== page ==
Thursday, October 25, 2007

What does preachy Hollywood know about war anyway?

The wisdom of American moviegoers. Unlike the mostly anti-war VietNam movies that were made long after the conflict ended, this crop of anti-war flicks are made without full knowledge, retrospection or gravitas. The people aren't fooled by the know-it-all moralists like Brian DePalma who recently had the gaul to criticize embedded reporters.
It doesn't matter how many Oscar winners are in front of or behind the camera — audiences are proving to be conscientious objectors when it comes to this fall's surge of antiwar and anti-Bush films.

Both "In the Valley of Elah" and, more recently, "Rendition" drew minuscule crowds upon their release, which doesn't bode well for the ongoing stream of films critical of the Iraq war and the Bush administration's wider war on terror.

"Rendition," which features three Oscar winners in key roles, grossed $4.1 million over the weekend in 2,250 screens for a ninth-place finish. A re-release of "The Nightmare Before Christmas" beat it, and it's 14 years old.

"Rendition" follows an Egyptian-American who gets kidnapped by U.S. authorities who think he's a terrorist. Reese Witherspoon plays the man's wife, Meryl Streep dials up her dark side as the official who keeps his disappearance a secret and Alan Arkin is a senior senator with the power to influence the case. Meanwhile, the man is shipped off to an unnamed North African country, where he is tortured for information.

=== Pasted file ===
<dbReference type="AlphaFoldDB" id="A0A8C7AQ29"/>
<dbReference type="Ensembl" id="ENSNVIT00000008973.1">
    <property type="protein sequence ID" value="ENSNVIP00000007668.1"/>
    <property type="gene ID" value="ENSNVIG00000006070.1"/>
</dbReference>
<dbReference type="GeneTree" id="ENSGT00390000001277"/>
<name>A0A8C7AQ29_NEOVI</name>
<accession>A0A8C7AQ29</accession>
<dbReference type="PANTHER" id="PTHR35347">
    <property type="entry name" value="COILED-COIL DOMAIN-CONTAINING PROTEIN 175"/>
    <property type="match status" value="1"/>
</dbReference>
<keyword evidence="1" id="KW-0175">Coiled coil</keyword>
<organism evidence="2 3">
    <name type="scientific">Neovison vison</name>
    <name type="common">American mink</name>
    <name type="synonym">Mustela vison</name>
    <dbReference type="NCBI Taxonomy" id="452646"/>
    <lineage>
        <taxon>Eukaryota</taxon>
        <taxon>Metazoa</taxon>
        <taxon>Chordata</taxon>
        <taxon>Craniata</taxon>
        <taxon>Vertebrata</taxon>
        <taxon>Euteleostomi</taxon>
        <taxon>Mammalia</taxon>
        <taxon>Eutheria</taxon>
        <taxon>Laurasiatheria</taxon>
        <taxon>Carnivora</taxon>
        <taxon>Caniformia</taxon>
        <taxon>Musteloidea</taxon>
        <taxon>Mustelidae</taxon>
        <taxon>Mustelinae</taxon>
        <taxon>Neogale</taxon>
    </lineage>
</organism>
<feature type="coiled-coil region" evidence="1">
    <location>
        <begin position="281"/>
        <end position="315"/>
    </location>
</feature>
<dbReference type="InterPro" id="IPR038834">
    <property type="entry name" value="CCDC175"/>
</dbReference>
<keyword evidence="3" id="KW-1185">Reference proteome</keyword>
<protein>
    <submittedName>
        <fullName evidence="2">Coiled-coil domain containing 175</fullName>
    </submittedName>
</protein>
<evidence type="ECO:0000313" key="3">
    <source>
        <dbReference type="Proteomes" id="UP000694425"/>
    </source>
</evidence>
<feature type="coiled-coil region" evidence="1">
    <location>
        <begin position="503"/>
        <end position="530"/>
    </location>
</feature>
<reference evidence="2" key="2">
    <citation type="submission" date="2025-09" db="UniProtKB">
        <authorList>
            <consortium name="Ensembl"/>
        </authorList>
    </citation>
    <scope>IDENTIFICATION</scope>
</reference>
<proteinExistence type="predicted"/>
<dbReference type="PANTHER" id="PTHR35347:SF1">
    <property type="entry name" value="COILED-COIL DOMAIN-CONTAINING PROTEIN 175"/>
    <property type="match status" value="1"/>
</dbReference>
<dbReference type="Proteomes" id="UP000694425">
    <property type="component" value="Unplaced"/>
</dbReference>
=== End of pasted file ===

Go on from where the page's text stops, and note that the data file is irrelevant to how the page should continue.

"Elah" boasts Tommy Lee Jones, Charlize Theron and Susan Sarandon, another Oscar-winning triumvirate, under professionally red-hot director Paul Haggis, who won his own Oscar for "Crash." Mr. Haggis' drama focuses on the disappearance of an Iraq war veteran upon his return home.

Beyond the fiction features, the anti-Iraq war documentary "No End in Sight" (box office: $1.4 million) couldn't capture the indie crowd, beating a swift retreat to DVD next Tuesday despite glowing reviews.

Brandon Gray, president and publisher of www.boxofficemojo.com, says audiences seek out movies for inspiration, for laughter and to be moved.

"Many of these recent dramas fail on all those fronts," Mr. Gray says. "They're too heavy handed in their presentation."
With their anti-war posturing these movies probably have all the subtlety of a daisy-cutter. Bill O'Reilly has more.

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